Given this, it is interesting that, when commentators like Ibn Kathir (1301-1373) and Sayyid Qutb (1906-1966) spoke about 4:75, they made it part of a longer pericope extending from 4:71-91; in turn, the verses of this pericope were tied to the whole of chapter four (that is, the sura of women). It may seem strange to note this, but particularly for premodern commentators, the relation of particular verses to occasions in the life of the Prophet often took precedence over what might be called the Qur’anic “context” in which these were embedded. For example, when such commentators discussed a complicated passage like 2:190-194, in which the believers are told to fight those who fight them, and then are told to fight the unbelievers where they encounter them, the typical exegete was interested in the way these two directives related to two distinct occasions in the prophetic biography. It was relatively uninteresting to such interpreters that the received text joined the verses so as to constitute a unit.

By contrast with the usual approach, Ibn Kathir’s comments on 4:75 do make the verse part of a textual unit. Similarly with Sayyid Qutb. This enables them, as well as their readers, to say that the issue of the text is obedience. Thus, verses 77-91 present a critique of “hypocrite” or “dissemblers” ( munafiqun ). These are people who say to God, “Lord, why have You ordained fighting for us? If only You would give us just a little more time” (77). Indeed, v. 77’s reference to “those who were told, `Restrain yourselves from fighting, perform the prayer, and pay the prescribed alms…'” provides the occasion for Ibn Kathir and Sayyid Qutb to connect the hypocrites of these verses with the group of people who exhorted the Prophet to authorize armed resistance back in Mecca. The point is that those who are hypocrites present themselves as believers, but do not want to obey. And obedience is, after all, the point. It is not fighting as such that is the measure of one who submits to God. Rather, it is obedience to the command of God, as this is mediated through the Prophet.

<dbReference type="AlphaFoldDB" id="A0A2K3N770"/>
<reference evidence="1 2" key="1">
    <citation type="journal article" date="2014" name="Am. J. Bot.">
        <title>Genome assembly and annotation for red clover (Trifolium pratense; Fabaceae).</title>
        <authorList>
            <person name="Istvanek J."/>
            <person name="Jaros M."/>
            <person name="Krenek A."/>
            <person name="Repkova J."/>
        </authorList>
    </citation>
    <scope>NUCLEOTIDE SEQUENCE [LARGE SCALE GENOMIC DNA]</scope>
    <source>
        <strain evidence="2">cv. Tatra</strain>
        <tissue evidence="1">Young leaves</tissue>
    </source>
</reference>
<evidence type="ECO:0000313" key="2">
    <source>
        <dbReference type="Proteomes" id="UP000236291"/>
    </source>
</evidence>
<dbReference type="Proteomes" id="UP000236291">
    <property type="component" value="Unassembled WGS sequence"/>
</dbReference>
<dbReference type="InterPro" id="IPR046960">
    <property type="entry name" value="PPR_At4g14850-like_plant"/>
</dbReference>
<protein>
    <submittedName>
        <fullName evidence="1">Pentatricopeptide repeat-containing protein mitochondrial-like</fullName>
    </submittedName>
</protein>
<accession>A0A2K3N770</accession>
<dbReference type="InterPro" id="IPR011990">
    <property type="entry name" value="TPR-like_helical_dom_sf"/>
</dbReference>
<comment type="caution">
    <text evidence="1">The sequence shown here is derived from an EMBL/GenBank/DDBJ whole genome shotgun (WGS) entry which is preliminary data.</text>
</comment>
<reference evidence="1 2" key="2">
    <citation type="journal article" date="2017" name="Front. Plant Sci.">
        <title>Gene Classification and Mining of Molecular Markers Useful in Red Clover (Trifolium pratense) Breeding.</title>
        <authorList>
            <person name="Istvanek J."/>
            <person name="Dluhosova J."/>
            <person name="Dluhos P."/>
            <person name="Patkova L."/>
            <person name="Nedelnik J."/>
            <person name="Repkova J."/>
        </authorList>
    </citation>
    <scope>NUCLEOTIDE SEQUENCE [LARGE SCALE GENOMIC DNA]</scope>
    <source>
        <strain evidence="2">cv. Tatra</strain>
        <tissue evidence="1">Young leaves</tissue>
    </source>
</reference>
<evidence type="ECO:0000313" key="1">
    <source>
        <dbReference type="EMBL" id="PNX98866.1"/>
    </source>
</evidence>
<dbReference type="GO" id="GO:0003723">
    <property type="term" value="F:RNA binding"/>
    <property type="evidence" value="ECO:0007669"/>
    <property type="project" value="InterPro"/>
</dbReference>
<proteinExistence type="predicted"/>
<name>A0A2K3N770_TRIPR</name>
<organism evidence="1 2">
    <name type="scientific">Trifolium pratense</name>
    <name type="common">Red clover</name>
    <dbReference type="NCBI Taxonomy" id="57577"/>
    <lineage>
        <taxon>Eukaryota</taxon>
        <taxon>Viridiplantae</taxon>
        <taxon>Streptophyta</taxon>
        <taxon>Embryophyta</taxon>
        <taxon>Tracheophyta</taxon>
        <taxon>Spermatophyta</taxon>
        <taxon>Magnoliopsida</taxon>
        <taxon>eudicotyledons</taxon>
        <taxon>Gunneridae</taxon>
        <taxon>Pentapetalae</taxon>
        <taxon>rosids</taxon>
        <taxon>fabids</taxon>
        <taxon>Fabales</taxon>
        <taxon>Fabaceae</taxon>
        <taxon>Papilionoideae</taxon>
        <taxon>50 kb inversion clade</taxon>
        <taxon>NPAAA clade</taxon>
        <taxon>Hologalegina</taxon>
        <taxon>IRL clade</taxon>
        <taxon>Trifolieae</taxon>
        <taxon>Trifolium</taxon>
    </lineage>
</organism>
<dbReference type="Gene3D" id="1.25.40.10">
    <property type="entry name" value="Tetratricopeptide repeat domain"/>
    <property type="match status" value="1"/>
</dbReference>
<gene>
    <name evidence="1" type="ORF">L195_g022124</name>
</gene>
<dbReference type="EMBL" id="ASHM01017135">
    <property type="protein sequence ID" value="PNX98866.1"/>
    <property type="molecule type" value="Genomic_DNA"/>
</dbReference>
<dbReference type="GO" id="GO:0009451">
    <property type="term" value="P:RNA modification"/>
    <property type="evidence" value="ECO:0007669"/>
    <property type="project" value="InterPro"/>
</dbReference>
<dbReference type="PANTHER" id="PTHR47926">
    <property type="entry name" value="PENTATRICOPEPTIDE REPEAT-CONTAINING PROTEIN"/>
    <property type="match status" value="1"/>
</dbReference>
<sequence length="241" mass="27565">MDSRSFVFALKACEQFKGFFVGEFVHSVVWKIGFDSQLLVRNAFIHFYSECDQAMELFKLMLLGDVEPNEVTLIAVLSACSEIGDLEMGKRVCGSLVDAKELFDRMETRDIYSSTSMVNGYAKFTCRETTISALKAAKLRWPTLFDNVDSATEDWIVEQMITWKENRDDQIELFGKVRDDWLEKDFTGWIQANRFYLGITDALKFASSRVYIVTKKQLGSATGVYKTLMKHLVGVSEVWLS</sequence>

Thus, at v. 64 we read: “All the messengers were meant to be obeyed, by God’s leave.” At 58ff.: “God commands you to return things entrusted to you to their rightful owners, and, if you judge between people, to do so with justice: God’s instructions to you are excellent, for God hears and sees everything. You who believe, obey God and the Messenger…If you are in dispute over any matter, refer it to God and the Messenger…” At 69, “Whoever obeys God and the Messenger will be among those God has blessed…” The point, then, is not simply that the hypocrites are cowards, nor is it that they are insincere. The point is rather that they do not obey. These are people who argue with and resist the Prophet at every turn. 4:75 is thus a summons: it is time to put up or shut up. To be a Muslim is to submit to God, and the Prophet’s directives are a measure of that-here, one could say, the Prophet’s directives are the measure. 4:75 reflects a time of crisis, when those associated with Muhammad are weighed in the balance and found wanting, unless they are ready to go with him to fight-or, if it be his order, to abstain from fighting. God is interested in gathering a community of people who will follow divine guidance-nothing more, and nothing less.

Still thinking in terms of sura 4, we may extend the point. Sura 4 is the chapter of women. Vv. 7-14 set forth the shares women and men inherit upon the death of a relative. One may debate whether these rules of distribution are fair, or whether they are only intended for a specific context, and so on-Muslims certainly do so. For our purposes, the way they are presented reiterates the priority of obedience. Discerning God’s guidance is the point of jurisprudence or, as I prefer, Shari’a reasoning. But the attempt to discern is important because of the value of obedience. Ultimately, we must read Qur’an 4:75 in connection with God’s drive throughout history to form a people willing to walk the straight path. With Muhammad and his companions, God has found that people, or is in the process of finding it, as in Qur’an 3:103-110: